Another tasty recipe from Microsoft Research OS labs

Published Date
29 - Sep - 2009
| Last Updated
29 - Sep - 2009
Another tasty recipe from Microsoft Research OS labs

It requires no stretch of the imagination to say that Microsoft is interested in operating systems; Windows being their claim to fame.

Now Microsoft is showing signs that they are indeed looking into the future of operating systems, and maybe, Windows might not be it.

There have long been rumours of Microsoft's next operating system, Midori based on their Singularity operating system research project.

Singularity is an experimental operating system, in which all code, even device drivers, and the kernel itself are written in managed code, making the operating system much safer. The operating system also has a large focus on concurrency.

Barrelfish, a recent release in collaboration between ETH Zurich and Microsoft Research, calls itself a multi-kernel operating system. Its focus is on leveraging the increasing number of cores in desktop processors. The mainstream operating systems today, Windows, and Linux, have both been designed for single-core computers, with multi-processing support added on later.

The Barrelfish project instead tries to redefine the entire operating system keeping in mind that multi-core is here is stay. Today we have dual-core, quad-core, and even hexa-core, but given a decade, we may be looking at hecto-, kilo-, or even mega-core computers! These will require a rethinking of the very organization of the operating system.

Barrlefish does just that. It treats the multi-core processor environment as a collection of networked processor cores, and applies the concepts used with distributed computing to manage the execution of the computer's processes. This has the effect of making the system much more scalable. An interesting part of this approach is also that the processor cores need not be homogeneous! The multiple kernels could all be running on processors of different architectures, once kernel might be executing on an ARM, while another on a x86, and a third on a GPU!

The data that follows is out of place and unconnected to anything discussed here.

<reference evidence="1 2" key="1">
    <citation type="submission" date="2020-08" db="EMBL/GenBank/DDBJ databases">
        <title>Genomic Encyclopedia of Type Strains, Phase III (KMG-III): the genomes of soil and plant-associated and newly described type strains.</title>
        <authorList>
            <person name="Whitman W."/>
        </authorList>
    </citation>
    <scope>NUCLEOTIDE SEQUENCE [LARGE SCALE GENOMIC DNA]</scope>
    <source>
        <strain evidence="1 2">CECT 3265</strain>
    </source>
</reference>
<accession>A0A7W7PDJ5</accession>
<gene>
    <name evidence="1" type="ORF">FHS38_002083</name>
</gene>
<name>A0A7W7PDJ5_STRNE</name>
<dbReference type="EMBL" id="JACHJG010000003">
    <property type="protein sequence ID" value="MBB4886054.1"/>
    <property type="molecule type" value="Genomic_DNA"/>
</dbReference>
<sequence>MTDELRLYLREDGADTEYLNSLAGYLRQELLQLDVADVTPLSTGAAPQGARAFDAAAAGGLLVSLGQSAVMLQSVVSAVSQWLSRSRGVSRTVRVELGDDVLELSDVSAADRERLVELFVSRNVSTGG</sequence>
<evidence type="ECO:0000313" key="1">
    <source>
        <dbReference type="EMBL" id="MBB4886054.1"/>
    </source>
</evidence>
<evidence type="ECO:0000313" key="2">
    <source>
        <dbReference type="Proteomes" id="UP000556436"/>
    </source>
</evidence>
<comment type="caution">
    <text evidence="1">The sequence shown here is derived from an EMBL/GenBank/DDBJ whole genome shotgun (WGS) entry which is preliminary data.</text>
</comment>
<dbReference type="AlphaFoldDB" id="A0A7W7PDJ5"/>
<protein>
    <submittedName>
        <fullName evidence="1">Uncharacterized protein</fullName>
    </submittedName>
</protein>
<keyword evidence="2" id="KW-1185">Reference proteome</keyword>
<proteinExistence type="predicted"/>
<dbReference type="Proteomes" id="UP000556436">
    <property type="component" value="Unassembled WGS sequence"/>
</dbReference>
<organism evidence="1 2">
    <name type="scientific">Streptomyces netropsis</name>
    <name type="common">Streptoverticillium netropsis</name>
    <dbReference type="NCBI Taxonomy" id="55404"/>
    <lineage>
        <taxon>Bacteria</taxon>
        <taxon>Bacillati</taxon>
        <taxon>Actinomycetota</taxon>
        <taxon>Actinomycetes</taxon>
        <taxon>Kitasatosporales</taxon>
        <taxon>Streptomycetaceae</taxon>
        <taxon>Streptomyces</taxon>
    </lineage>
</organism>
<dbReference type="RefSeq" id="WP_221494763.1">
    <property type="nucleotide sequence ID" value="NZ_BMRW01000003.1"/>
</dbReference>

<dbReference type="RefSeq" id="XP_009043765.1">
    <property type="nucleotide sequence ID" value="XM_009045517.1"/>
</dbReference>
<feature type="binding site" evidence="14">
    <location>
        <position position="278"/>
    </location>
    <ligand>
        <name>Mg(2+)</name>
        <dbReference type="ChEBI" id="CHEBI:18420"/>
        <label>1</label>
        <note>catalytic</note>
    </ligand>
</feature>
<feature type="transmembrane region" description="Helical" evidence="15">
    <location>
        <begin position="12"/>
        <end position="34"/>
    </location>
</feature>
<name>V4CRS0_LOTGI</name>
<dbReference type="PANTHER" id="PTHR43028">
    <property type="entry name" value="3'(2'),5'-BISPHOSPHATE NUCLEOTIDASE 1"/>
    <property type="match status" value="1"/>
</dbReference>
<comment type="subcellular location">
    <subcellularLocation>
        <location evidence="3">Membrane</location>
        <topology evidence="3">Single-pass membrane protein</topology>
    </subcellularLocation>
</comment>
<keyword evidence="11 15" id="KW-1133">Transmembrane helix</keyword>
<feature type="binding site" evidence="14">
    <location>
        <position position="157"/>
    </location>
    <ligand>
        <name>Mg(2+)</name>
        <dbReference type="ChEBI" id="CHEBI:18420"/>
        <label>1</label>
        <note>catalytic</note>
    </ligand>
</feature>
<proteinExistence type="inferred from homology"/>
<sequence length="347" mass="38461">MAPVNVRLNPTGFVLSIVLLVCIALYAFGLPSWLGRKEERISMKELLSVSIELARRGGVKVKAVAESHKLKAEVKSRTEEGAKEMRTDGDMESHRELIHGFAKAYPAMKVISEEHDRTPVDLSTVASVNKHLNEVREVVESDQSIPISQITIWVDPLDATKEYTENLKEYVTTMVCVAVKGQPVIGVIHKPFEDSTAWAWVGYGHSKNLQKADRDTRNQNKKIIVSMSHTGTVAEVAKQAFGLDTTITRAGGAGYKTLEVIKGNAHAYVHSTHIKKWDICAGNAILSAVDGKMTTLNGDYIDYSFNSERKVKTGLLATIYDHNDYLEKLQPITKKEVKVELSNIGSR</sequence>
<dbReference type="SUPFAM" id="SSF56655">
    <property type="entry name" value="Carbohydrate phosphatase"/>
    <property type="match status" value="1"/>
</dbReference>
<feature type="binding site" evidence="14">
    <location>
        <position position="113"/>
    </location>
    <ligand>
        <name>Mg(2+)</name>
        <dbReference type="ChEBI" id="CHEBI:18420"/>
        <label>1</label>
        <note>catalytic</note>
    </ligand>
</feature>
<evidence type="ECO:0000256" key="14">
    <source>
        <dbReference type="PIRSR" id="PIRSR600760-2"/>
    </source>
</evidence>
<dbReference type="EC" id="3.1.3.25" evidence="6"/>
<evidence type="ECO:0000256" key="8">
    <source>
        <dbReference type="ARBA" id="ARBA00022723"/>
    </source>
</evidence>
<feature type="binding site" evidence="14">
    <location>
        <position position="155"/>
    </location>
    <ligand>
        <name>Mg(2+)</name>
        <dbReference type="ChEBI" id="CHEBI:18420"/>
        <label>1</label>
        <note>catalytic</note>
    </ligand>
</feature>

Heleos, another research OS in MS labs and their latest revelation, takes the concept of heterogeneous multiprocessing further, and introduces "satellite kernels". The research paper explains the need for operating system kernels which are gnostic of the platform that are running on, to the extent that they can take advantage of it.

It explains that current operating systems are designed with a homogeneous running environments in mind. For this reason, an operating system is written for either an IA64, or an x86, or a PPC, or an ARM platform, however it cannot leverage all of them. Our computers however are no longer homogeneous. We have CPUs and GPUs of different architectures, each with multiple cores. The GPU is highly optimized for a vector processing, and has an architecture which vastly differs from that of the CPU, with a completely different instruction set and performance characteristics.

The Helios project introduces satellite kernels, which essentially presents the developers with a "single,uniform set of OS abstractions across CPUs of disparate architectures and performance characteristics." This satellite kernel is a micro-kernel, and runs all other services and drivers in individual processes.

With Singularity and Barrelfish both available as open source releases, it seems Microsoft might just be headed for a more open future. Although it is unlikely that these operating systems are anything you will see under the Microsoft brand any time soon. Currently, it seems Microsoft is testing the waters for its next generation operating system, whatever that may be. Instead these operating systems seem to be the a look into the structure of Windows many revisions away, if it'll even be called that by then.